Universiteit Leiden

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Monika Baar new Professor of Central European Studies

The Foundation for Austrian Studies and the Institute for History are very glad to announce that Monika Baár has been appointed as the holder of the Special Chair for Central European Studies.

In 1990 the Foundation for Austrian Studies founded a Special Chair for Central European Studies at Leiden University. Nicolette Mout held the special chair from 1990 to 2010. As from June 2017 the Foundation for Austrian Studies and Leiden University appointed Monika Baár as the holder of the special chair.

Monika Baar has been working at the Institute for History of Leiden University since September 2015. Before joining the Institute she was Rosalind Franklin Fellow at the University of Groningen (2009-2015). The Institute congratulates Monika Baar with her appointment! 

Introduction

I completed my undergraduate studies in History, Literature and Linguistics at Eötvös Loránd University (ELTE) in Budapest and received MA degrees in History from the Central European University, Budapest and from the School of Slavonic and East European Studies, London. During my undergraduate years I held scholarships at Vilnius University and Vienna University. I was awarded my doctorate (DPhil) in Modern History by the University of Oxford in 2002 and subsequently held a two-year Postdoctoral Fellowship at the Max Planck Institute for the History of Science in Berlin and a two-year Teaching Fellowship at the University of Essex.

My interest in historiography, the problems of small cultures and the concept of marginality motivated my comparative work  Historians and Nationalism: East-Central Europe in the Nineteenth Century (Oxford University Press, 2010, paperback 2013). Between 2008 and 2013 I was core member the ERC-funded collaborative research project Negotiating Modernity: the History of Political Thought in East-Central Europe. This project sought  to contribute to the emergence of a truly European perspective of intellectual history by breaking the essentialist duality that exists in historiography between the Western ‘core’ and Eastern ‘periphery’. Its outcome is the two-volume A History of Political Thought in East-Central Europe (Oxford University Press, 2016 and 2018), of which I am one of the co-authors. I am committed to incorporating these and other new insights into my teaching and in 2014 I was recipient of the 3rd European Award for Excellence in Teaching in the Social Sciences and Humanities (2014), which is administered by the Centre of Teaching and Learning of the Central European University. I am associate editor of the journal Nationalities Papers.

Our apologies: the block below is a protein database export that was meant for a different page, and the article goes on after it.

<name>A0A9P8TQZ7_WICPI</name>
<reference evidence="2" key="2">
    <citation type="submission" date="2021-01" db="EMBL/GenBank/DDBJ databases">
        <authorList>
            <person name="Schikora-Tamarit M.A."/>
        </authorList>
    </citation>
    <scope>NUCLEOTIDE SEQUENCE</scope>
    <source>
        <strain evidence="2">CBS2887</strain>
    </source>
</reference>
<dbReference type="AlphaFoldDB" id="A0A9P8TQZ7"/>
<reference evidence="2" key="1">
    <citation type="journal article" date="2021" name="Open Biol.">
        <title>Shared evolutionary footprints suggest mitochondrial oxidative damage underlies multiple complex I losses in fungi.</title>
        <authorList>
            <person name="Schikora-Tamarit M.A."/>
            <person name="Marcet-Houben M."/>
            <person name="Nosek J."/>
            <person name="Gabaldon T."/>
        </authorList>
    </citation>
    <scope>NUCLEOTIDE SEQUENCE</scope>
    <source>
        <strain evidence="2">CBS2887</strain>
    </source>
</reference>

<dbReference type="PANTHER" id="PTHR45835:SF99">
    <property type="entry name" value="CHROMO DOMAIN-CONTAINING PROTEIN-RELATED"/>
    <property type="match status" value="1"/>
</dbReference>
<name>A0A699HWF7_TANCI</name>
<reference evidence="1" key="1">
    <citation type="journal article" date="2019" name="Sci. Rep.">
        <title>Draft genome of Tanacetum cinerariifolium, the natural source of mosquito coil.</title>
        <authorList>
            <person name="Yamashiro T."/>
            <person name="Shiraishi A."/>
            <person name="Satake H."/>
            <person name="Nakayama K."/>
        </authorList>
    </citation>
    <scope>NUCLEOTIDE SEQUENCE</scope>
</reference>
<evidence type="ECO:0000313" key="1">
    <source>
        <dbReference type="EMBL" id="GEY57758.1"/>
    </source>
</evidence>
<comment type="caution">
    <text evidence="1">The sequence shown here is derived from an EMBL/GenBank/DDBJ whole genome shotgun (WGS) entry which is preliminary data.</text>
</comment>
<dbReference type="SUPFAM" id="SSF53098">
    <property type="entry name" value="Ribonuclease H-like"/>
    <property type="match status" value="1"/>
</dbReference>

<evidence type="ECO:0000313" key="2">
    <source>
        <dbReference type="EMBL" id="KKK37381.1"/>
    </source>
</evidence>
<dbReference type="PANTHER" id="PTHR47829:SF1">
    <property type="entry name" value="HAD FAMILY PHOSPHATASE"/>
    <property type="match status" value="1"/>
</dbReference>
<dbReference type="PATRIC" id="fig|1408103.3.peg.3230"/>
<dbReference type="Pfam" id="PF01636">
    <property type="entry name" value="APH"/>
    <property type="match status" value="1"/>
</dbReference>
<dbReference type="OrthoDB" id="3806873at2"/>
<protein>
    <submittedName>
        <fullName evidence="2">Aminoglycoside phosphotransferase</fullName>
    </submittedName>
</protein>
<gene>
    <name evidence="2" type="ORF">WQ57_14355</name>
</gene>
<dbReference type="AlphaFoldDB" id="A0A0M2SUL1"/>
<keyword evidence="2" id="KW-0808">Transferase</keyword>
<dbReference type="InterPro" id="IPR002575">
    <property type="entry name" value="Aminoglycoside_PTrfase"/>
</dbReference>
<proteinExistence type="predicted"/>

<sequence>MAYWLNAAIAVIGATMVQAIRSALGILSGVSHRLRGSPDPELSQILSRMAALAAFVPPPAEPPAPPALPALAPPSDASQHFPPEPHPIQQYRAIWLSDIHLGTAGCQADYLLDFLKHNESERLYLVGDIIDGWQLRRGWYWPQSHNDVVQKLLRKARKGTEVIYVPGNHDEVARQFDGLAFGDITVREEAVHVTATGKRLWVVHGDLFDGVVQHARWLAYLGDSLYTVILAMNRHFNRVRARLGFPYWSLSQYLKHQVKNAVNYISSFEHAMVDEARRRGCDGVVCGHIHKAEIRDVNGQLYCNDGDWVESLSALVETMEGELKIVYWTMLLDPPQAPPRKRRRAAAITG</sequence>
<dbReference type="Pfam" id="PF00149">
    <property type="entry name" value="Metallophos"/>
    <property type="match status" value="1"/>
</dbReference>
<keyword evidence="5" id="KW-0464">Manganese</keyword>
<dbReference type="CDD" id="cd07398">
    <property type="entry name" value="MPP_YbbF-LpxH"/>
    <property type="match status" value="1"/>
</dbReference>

In recent years, I developed new interests in the field of disability studies and animals studies and since October 2015 I have been principal investigator of the project Rethinking Disability: the Impact of the International Year of Disabled Persons (1981) in Global Perspective which is funded by an ERC Consolidator Grant and investigates the far-reaching and often unexpected political, societal and cultural implications of an event that has been entirely overlooked in mainstream history. It also seeks to add new dimensions to the history of the global Cold War.

It is my honour to succeed Professor Nicolette Mout in this special chair and I  very much look forward to shaping the activities of the Leiden Foundation for Austrian Studies. In equal measure, I look forward to contributing to the events of the Central and East European Studies Center (CEES), which, in the mere two years of its existence, has shown promise for becoming a vibrant venue for interdisciplinary and inter-faculty collaboration. Central and East Europe is often thought to be ‘the sickheart of Europe’ and unfortunately,  in the light of recent political developments it is becoming rather difficult to contest such stereotypical labels. Under these circumstances it is worth reminding ourselves that there is a lot more to the history of this region than eternal troublemaking and that perceiving it as a self-contained universe may not be the most useful approach. A more fruitful way can be to engage with its history in a comparative manner and to cherish it unique intellectual and cultural heritage, be it the legacy of Sigmund Freud, Ludwig Wittgenstein, Franz Kafka, Béla Bartók or Václav Havel.  As I hope will be able to demonstrate through the courses and activities organized within the remit of this chair, that legacy continues to exercise a much more significant impact on us today than it would appear at first sight.